Community, Diversity, Sustainability and other Overused Words

Santa Monica Housing Commission Subcommittee Urgently Recommends City Shift Priorities to Affordable Homeownership Rather than Renting

"We should expect them [city leaders who own property here] to grant the lower income the same ownership privileges and rights."

February 2, 2023 - In a 32-page report dated January 26, 2023, the Affordable Homeownership Subcommittee of Santa Monica's Housing Commission outlined the compelling reasons the city should make urgent changes to prioritize home ownership rather than affordable renting. Affordable homeownership, rarely available in Santa Monica, reads the report, "uplifts those on lower incomes, enhances stability and multigenerational wealth and is a weapon against discrimination."

The report points out that a key priority in Santa Monica is to allow residency by those on lower incomes. But to keep such residents in rental housing "leads nowhere" regarding wealth creation, according to the Subcommittee. "Wealthy homeowners get richer while lower income renters keep struggling. To close that gap the lower-income need to own property." The report points out that "the leaders in our community, having the ability to purchase their own homes, choose to do so. We should expect them to grant the lower income the same ownership privileges and rights."

The report outlined the benefits that would accrue from imposition of affordable homeownership policies. Housing units would be built according to what residents actually want rather than according to the wrong ideas of city planners and developers. This would create units of livable size (current apartments are usually too small), and with appropriate parking. "The lack of parking for the lower income leads to loss of job choice and difficulties for the disabled and those with families. This is discrimination based on income and ability," according to the report.

An additional benefit would be removing incentives against financial improvement. Since rent control is means tested, renters know that if they increase their income, they will also increase their rent. This causes "enforced dependency, with an ensuing inability to break from self-imposed poverty." In contrast, the mortgage of an owned housing unit does not go up when the owner is able to increase his income, and he is therefore motivated to improve his lot in life.

The report concludes with 11 recommendations:

1. Establish a program to purchase rent-controlled buildings that are offered for sale and then allow renters to buy their apartments if they choose.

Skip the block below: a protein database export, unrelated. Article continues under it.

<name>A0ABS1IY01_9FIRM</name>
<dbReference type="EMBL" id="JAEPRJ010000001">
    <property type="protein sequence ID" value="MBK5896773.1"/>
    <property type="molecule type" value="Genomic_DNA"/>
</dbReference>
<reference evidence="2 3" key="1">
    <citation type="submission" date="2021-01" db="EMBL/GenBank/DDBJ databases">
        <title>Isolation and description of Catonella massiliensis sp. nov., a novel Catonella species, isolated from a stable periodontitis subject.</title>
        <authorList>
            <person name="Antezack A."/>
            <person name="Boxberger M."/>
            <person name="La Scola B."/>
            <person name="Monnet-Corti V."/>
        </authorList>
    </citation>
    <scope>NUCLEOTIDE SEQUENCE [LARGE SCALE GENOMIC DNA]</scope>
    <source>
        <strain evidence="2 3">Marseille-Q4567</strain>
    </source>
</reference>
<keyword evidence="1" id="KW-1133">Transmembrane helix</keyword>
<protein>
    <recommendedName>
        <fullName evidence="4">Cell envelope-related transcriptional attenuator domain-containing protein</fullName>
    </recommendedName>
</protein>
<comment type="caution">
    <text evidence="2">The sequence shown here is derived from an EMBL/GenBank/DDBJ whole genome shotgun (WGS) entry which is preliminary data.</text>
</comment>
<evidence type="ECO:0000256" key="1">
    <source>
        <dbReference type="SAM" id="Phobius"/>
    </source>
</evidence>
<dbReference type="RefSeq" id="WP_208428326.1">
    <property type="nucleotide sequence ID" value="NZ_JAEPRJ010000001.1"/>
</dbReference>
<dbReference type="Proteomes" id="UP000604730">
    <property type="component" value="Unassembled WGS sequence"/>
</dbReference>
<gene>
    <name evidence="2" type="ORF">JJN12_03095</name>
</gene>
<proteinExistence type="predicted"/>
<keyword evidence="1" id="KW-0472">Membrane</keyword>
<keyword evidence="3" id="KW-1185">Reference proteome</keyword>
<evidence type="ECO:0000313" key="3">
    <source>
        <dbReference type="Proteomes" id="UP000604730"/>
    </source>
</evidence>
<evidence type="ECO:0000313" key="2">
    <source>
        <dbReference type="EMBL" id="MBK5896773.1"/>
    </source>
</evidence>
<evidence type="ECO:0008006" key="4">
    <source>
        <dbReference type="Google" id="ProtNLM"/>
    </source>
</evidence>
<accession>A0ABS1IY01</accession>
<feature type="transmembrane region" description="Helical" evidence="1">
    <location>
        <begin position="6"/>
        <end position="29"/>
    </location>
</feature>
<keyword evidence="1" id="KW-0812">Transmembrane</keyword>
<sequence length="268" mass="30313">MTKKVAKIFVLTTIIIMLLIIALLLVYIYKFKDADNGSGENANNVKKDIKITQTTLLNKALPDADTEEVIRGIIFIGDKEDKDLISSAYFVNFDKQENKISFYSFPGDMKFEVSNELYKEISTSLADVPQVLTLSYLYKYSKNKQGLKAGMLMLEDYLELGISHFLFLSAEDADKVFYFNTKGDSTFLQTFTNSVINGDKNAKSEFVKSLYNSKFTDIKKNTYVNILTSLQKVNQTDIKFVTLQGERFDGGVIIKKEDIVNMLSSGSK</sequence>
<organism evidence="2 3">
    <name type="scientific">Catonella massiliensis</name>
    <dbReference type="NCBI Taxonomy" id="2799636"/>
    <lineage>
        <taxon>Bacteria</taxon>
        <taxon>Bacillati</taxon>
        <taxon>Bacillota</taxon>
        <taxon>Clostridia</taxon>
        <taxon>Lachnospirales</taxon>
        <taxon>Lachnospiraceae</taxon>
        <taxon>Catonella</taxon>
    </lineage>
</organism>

2. Remove planning and fee biases against condo construction relative to market-rate apartment construction.

3. Place a ballot measure to impose a 30% gross rental tax on multi-family housing with occupancy permits after January 1, 2025.

4. Encourage non-profit housing providers to transition to ownership models. "If necessary, this may require buildings to migrate to new non-profits that will pursue ownership as a primary goal."

5. The Housing Authority must require all new projects be affordable, for-sale condos. This satisfies the state's affordable housing requirement.

6. City should provide interest-free or forgivable down-payment assistance.

7. Establish a "Home Purchase Assistance Office" to assist residents in buying homes.

8. Require non-profits to develop a rent-to-own model.

9. Expand the Preserving Our Diversity program to younger families.

10. Modify current POD regulations to avoid disincentivizing recipients from growing their income.

11. Allow existing market-rate apartments that are exempt from rent control to convert to condos, with protections for existing tenants.

Houman Hemmati, a physician, researcher, and citizen watchdog of Santa Monica policies, reacted with excitement to the Subcommittee's report, relating in an email that he himself is proof of wealth creation through affordable home ownership. As a "dirt poor" graduate student, Hemmati was able to purchase a condo in Playa Vista at a sizable discount from market rate through an affordable ownership program. With the proceeds from the rent he eventually collected and the sale years later, he was able to purchase a single-family home in Santa Monica. "Had I rented a cheap, subsidized, rent controlled apartment, I would have given away all that money to my landlord, never made all that rental income, never taken that long term capital gain, and continued to rent something very expensive that would inevitably cost me far far more than my monthly mortgage here."

Some city critics fear the policies recommended in the report will never see the light of day since the most influential political party in Santa Monica, Santa Monicans for Renters' Rights, depends for their power on a large population of renters.


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